At the risk of gilding the lily, is there room here for combination? Gober and Tóibín both have Catholic backgrounds. I wonder, would dipping one’s head under the flow of MoMA’s nipple fountain while ritually murmuring “It was not worth it” be an anti-sacrament sufficiently powerful to remove holy baptism’s indelible mark?
Of course not. And the reason none of these directives would be followed is because neither of these artists, I suspect, are interested in letting their experimental wisps of blasphemy coalesce into enduring conviction. Which is to say, they might tip-toe on desecrated ground, but I doubt they’d want to be buried in it. Half-hearted abominations only betray that traditional faith remains un-ignorable – for the sake of ticket sales of course, but for other reasons as well. The holy cannot be casually dismissed, but must be confronted or contorted. A case could even be made that The Heart is Not a Metaphor and The Testament of Mary are the spiritual equivalent to the jagged green peaks on the hospital monitor – beeping to signal the soul is not yet dead. “Whereas blasphemy might once have been a sign of spiritual corruption,” wrote T.S. Eliot, “it might now be rather taken as a sign that the soul is still alive, or even that it is recovering animation: for the perception of Good and Evil – whatever choice we may make – is the first requisite of spiritual life.”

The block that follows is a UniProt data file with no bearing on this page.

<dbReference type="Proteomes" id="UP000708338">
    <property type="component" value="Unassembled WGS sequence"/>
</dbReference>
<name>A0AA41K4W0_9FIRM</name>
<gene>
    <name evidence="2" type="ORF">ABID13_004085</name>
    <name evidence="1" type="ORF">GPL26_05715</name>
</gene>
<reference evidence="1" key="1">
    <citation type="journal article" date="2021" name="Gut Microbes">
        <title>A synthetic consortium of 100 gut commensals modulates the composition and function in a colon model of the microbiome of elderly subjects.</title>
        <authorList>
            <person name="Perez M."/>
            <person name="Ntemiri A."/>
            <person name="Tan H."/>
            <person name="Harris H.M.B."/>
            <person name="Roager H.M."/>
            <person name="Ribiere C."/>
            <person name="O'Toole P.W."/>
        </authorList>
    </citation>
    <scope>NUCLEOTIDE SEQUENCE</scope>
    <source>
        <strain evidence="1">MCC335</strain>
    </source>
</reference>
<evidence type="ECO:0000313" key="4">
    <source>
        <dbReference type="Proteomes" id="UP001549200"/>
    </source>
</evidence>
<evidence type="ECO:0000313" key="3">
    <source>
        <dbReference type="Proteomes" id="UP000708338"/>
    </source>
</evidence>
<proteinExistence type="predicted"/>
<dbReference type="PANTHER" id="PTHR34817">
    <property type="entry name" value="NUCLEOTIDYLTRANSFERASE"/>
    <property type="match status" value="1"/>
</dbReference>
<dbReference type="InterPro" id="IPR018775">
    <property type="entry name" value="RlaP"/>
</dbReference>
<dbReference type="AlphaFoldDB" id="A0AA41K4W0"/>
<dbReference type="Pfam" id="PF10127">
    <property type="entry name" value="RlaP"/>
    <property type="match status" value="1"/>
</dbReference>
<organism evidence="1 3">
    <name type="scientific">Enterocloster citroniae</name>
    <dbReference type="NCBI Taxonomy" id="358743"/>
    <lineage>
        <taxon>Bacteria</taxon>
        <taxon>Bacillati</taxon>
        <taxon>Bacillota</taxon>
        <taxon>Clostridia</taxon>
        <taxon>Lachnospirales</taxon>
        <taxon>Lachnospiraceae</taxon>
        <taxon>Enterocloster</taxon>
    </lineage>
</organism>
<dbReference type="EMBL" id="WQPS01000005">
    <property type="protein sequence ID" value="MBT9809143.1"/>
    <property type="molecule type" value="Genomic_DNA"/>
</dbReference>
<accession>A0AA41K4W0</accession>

Offended Catholics who took the bait and protested The Testament of Mary understandably called for “reparations,” but there are more creative ways to achieve that goal than with picket signs: Call the bluff instead. Get me his address and I’ll be happy to send Tóibín a copy of a book that came out the same year as his novella. Surely he would be interested in the fact that a long-lost Testament of Mary, a seventh century Life of the Virgin (the earliest!) that languished for centuries in the Georgian language, has finally been translated into English. Arguably, the agony that Mary went through is more severe in the earlier account. “She suffered with him in everything,” Maximus dares suggest, “and suffered even more….” The truth of Resurrection, of course, pervades Maximus’ biography; but it does not cancel grief. Instead, such hope enables grief to be more fully inhabited. “At the time of the Passion her heart had been wounded more than any other, and she had stood inseparably by him, so also she saw his glorious Ascension and filled with joy.” Or to translate that into Tóibínese: It was all worth it.
And rather than protesting the Museum of Modern Art, maybe a member of the Church of Saint Brigid-Saint Emiric could invite Mr. Gober this Christmas to a Midnight Mass. Curiously, the MoMA gave an approximate (if inaccurate) address for the church that Gober used for his papier-mâché defacement, and so I paid it a visit, only to learn that it recently underwent a dramatic rescue thanks to an anonymous donation (I cherish the hope that it was Gober himself.) I imagine the artist breaking the art world’s last rule to return for a sincere visit—an act of performance art entitled, “The Eucharist is not a Metaphor.” I even imagine him settling in, and then going on an Ignatian retreat with a competent spiritual director. Gober’s evident difficulties with Christianity would be worked though, and forgiveness extended both ways. In a guided spiritual exercise, Gober’s tragic defacements would be replaced with the equally grueling Stations of the Cross, the trashcan baptismal fonts would become marble again, and the contorted body parts would become whole. Then the long-awaited break-through moment. “Imagine the Lord Jesus with me, Robert. But this time,” the director patiently smiles, “with a head.”